Bringing some of the missing plugins to Modern OpenGL builds

When we merged in OpenGL|ES support for compiz, we didn’t have the resources to continue maintenance of some of the plugins which were were more complicated in their OpenGL usage. As such, those plugins were disabled for building until a later time.

I’ve taken some of my spare time to make the cubeaddon plugin work with the new OpenGL API.


I figure the sphere-deformation was the one people have asked me for the most, so I decided to go with that one. It was a good learning experience too – I’ve always wanted to know how the mathematics of the spherical deformation actually works. You can see how with the wireframe render below:


Or with a reduced mesh size:


The window deformation is complicated to explain, but the caps are quite simple. We use a TRIANGLE_FAN primitive to render the very tips of the sphere, like this:


Once you have that, you just render quads (or a TRIANGLE_STRIP with primitive restart for newer OpenGL versions) for the curvature until the windows are reached:


In this reduced-resolution version, two quads are rendered per cube face, so we only submit eight vertices each time we render, but the texture co-ordinate planes and object transformation matrices are rotated each time. This gives us our full image.

Other interesting parts

Some other fun parts were to remove fixed-function pipeline usage and replace it with client side or shader equivalents. For example, cubeaddon used this code:

s_gen[0] = texMat[0];
s_gen[1] = texMat[8];
s_gen[2] = texMat[4];
s_gen[3] = texMat[12];
t_gen[0] = texMat[1];
t_gen[1] = texMat[9];
t_gen[2] = texMat[5];
t_gen[3] = texMat[13];

glTexGenfv(GL_T, GL_OBJECT_PLANE, t_gen);
glTexGenfv(GL_S, GL_OBJECT_PLANE, s_gen);



in order to generate texture co-ordinates for the cubecaps inside OpenGL, but that is not supported in OpenGL|ES, so I had to replace it with a client side simulation:

GLVector sGen (texMat[0], texMat[8], texMat[4], texMat[12]);
GLVector tGen (texMat[1], texMat[9], texMat[5], texMat[13]);

/* Generate texCoords for the top section of the
* cap */

texCoords.reserve ((CAP_ELEMENTS + 2) * 2);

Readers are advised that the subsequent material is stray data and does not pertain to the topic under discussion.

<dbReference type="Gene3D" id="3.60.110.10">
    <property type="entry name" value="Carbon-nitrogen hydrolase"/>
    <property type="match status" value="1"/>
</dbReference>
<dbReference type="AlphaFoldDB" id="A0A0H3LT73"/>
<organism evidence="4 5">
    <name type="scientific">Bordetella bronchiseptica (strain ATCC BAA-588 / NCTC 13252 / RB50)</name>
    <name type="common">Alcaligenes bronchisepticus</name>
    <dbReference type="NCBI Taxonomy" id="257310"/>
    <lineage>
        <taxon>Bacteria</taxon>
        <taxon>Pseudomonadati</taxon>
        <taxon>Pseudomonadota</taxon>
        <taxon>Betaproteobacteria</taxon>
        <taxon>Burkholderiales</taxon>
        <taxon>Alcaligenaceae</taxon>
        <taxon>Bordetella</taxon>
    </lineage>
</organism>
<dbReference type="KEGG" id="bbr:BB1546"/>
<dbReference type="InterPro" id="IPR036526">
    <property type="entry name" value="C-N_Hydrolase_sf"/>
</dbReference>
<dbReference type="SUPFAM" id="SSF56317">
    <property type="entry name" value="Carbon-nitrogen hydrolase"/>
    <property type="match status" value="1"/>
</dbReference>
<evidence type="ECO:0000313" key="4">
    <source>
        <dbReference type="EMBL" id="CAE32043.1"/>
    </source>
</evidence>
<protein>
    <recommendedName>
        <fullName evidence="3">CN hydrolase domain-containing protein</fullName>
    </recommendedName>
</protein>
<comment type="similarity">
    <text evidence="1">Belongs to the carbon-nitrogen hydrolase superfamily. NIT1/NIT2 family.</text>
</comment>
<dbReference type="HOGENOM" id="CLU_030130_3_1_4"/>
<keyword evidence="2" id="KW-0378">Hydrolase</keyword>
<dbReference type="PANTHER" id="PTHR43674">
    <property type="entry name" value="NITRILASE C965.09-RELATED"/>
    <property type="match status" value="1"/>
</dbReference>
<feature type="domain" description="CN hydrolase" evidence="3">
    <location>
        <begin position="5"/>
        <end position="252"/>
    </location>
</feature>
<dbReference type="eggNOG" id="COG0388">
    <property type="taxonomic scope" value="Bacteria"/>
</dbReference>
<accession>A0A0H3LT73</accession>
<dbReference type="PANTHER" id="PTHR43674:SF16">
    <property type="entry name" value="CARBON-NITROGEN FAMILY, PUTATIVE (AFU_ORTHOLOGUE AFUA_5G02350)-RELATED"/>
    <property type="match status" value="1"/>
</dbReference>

for (unsigned int i = 0; i < CAP_ELEMENTS + 2; i++)
GLVector v (mCapFill[i * 3],
mCapFill[i * 3 + 1],
mCapFill[i * 3 + 2],

float s = v * sGen;
float t = v * tGen;
texCoords.push_back (s);
texCoords.push_back (t);

Texture co-ordinate generation with GL_OBJECT_LINEAR just takes the dot product of the object vertex and texture plane.

Another challenge was the usage of glDrawElements


glDrawElements uses a technique called index buffer objects, which is a clever optimization to prevent sending the GPU a lot of geometry. Instead of uploading lots of vertices which might overlap (you saw this in my diagrams earlier, it was often the case that v3 and v1 overlapped each other), you send OpenGL an array of unique vertices, then send it an array of indicies which reference which vertex in the vertex buffer should be drawn next. So for example you might have:

GLfloat vertices[] =
0.0f, 0.0f, 0.0f
1.0f, 0.0f, 0.0f
0.0f, 1.0f, 0.0f,
0.0f, 1.0f, 0.0f,
1.0f, 1.0f, 0.0f,
1.0f, 0.0f, 0.0f

glVertexPointer (3, GL_FLOAT, 0, vertices);
glDrawArrays (GL_TRIANGLES, 0, 6);

As you can tell, there are some overlapping vertices here, so just calling glDrawArrays means that the vertex processor needs to walk every vertex.

GLfloat vertices[] =
0.0f, 0.0f, 0.0f
1.0f, 0.0f, 0.0f
0.0f, 1.0f, 0.0f,
1.0f, 1.0f, 0.0f,

GLushort indicies[] =
0, 1, 2,
2, 1, 3

glVertexPointer (3, GL_FLOAT, 0, vertices);
glDrawElements (GL_TRIANGLES, 6, GL_UNSIGNED_SHORT, indicies);

Instead of providing 6 vertices, we only had to provide 4, and we ask OpenGL to use vertices 0, 1, 2 for the first triangle, and then 2, 1, 3 for the second.

Unfortunately, our GLVertexBuffer class doesn’t really support the semantics of using IBOs, so I had to add some code to extract the “real” vertex data in place. Thankfully this isn’t too hard.

std::vector <GLfloat> vertexData;
vertexData.reserve (nIndicies * 3);
for (unsigned int i = 0; i < nIndicies; ++i)
    unsigned short vertexBase = indicies[i] * 3;
    vertexData.push_back (vertices[vertexBase]);
    vertexData.push_back (vertices[vertexBase + 1]);
    vertexData.push_back (vertices[vertexBase + 2]);

vertexBuffer->addVertices (nIndices, vertexData);

Guide on adapting old plugins

I’ve used some of my experience to write up a guide on adapting old plugins for the new API. You can find it on the compiz wiki.

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5 thoughts on “Bringing some of the missing plugins to Modern OpenGL builds

    1. Hey Michail.

      I didn’t see a merge proposal for your branch. Do you think you might be able to do that? I will be able to see it even if you set it to “Work in Progress”

      Great to see you’ve ported it – the coding style document really only indicates the usage of whitespace and other such things, but doesn’t say anything about language features.

      The generally accepted view on vectors is to use them where it makes sense to – eg, if you can have an array with a fixed size, which will always be full, then it makes sense to use arrays. If the array has a dynamic size, or the size might change, then a vector makes sense.

      Generally speaking there is very little difference between the two in terms of performance.

      Feel free to get in contact by email (smspillaz on gmail)

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